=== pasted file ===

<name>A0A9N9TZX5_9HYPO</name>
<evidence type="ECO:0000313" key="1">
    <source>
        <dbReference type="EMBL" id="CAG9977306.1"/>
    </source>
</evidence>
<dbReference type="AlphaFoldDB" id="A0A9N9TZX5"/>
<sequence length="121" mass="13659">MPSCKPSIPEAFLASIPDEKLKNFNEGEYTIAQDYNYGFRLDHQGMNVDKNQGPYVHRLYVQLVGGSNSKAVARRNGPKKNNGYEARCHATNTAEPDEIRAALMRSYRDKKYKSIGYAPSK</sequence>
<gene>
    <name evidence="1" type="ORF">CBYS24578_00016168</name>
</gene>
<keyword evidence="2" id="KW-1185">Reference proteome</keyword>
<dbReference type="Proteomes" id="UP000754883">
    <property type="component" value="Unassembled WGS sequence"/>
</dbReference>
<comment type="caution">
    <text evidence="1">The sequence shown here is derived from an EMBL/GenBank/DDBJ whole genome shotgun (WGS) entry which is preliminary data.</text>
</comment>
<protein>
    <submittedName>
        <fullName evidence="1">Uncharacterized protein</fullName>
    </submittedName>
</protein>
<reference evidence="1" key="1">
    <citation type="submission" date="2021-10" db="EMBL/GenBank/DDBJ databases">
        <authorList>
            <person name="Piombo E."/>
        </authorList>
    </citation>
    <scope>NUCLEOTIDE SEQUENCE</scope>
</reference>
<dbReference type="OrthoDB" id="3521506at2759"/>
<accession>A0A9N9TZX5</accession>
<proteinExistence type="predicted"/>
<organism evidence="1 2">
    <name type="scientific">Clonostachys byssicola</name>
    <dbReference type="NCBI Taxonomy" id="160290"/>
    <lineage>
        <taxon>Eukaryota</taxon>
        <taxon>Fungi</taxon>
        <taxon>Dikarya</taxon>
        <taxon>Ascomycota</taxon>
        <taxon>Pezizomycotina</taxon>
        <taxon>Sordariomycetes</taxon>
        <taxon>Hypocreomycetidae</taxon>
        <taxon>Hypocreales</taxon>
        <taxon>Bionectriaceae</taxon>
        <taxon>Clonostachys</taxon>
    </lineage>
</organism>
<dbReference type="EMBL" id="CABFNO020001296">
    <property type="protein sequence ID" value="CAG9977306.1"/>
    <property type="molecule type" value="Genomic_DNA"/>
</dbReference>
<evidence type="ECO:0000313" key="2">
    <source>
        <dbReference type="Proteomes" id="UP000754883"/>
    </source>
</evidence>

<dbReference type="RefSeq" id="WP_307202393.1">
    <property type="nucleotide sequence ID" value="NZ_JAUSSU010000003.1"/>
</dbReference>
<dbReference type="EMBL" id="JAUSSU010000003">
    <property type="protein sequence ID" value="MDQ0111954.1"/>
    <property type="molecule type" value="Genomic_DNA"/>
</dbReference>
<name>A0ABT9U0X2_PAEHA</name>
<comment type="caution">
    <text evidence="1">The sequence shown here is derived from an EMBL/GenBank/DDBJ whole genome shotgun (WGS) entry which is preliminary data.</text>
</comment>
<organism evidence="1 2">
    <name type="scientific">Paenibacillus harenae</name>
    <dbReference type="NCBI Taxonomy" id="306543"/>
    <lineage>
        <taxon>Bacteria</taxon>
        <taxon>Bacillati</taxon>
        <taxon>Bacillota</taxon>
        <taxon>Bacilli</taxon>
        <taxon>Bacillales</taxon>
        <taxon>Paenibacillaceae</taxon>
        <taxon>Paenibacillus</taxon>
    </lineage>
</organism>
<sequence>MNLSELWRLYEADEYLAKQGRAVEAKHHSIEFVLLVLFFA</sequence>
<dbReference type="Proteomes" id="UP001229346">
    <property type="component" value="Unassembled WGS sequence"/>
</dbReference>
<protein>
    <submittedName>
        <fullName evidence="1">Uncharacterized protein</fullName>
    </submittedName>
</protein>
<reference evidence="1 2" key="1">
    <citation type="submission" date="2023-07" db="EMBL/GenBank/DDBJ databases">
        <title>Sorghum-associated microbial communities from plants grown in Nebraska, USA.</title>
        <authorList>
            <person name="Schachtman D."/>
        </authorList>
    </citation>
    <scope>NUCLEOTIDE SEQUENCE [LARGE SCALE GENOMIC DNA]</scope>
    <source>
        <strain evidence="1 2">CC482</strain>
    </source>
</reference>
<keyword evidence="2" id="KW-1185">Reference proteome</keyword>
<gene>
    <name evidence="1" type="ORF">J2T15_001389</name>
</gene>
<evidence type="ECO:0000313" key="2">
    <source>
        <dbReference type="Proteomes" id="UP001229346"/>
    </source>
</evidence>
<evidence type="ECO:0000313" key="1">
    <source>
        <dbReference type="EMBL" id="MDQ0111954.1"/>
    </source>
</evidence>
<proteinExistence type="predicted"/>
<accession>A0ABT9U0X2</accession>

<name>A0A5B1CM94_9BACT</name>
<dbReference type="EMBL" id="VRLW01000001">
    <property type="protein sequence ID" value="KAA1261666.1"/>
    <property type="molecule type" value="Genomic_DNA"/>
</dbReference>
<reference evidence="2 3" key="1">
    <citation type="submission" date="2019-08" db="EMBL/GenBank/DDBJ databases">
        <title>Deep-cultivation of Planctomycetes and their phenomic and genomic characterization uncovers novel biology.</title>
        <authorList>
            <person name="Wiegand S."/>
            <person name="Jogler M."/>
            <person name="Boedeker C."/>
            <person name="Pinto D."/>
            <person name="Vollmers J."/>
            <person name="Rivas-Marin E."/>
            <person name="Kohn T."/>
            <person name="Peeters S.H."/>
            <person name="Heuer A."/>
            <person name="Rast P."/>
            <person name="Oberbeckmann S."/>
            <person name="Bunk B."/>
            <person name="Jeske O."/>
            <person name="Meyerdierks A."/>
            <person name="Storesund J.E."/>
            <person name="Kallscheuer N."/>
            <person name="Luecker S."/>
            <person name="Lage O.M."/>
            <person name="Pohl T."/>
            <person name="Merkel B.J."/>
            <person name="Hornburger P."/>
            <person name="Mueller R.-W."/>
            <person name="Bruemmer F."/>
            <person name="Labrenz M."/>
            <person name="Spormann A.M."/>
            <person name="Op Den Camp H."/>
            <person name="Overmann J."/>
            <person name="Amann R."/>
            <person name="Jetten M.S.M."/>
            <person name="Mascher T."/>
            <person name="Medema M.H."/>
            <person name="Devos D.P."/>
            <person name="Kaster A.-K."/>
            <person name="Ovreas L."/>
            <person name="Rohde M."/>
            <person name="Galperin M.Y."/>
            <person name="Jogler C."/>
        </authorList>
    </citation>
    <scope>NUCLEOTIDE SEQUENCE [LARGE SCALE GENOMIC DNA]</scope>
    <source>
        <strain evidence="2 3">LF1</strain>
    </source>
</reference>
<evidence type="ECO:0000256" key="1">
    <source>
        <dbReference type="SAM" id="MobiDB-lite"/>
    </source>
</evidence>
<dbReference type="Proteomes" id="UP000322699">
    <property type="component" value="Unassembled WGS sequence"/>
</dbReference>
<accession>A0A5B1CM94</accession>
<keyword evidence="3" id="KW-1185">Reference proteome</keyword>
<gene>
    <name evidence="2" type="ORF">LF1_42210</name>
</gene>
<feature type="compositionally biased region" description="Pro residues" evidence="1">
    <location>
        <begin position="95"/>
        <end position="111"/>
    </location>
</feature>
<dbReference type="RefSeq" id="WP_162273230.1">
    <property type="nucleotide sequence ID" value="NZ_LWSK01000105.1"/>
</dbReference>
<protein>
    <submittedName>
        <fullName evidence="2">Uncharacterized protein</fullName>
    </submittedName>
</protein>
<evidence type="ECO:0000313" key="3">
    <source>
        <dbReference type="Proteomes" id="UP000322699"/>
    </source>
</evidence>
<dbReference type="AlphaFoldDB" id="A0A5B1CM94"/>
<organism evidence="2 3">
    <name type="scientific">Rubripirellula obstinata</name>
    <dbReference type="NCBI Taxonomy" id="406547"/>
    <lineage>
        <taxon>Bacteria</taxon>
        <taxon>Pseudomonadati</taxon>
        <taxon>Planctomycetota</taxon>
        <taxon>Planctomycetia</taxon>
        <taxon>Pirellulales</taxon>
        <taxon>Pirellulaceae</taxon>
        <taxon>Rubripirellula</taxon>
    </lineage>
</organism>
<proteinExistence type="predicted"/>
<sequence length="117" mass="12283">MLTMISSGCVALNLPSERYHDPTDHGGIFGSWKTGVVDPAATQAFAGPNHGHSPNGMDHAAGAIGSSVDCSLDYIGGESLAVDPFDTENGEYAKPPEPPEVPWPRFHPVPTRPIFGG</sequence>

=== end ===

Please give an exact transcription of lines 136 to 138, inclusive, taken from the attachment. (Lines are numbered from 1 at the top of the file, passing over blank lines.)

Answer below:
            <person name="Kohn T."/>
            <person name="Peeters S.H."/>
            <person name="Heuer A."/>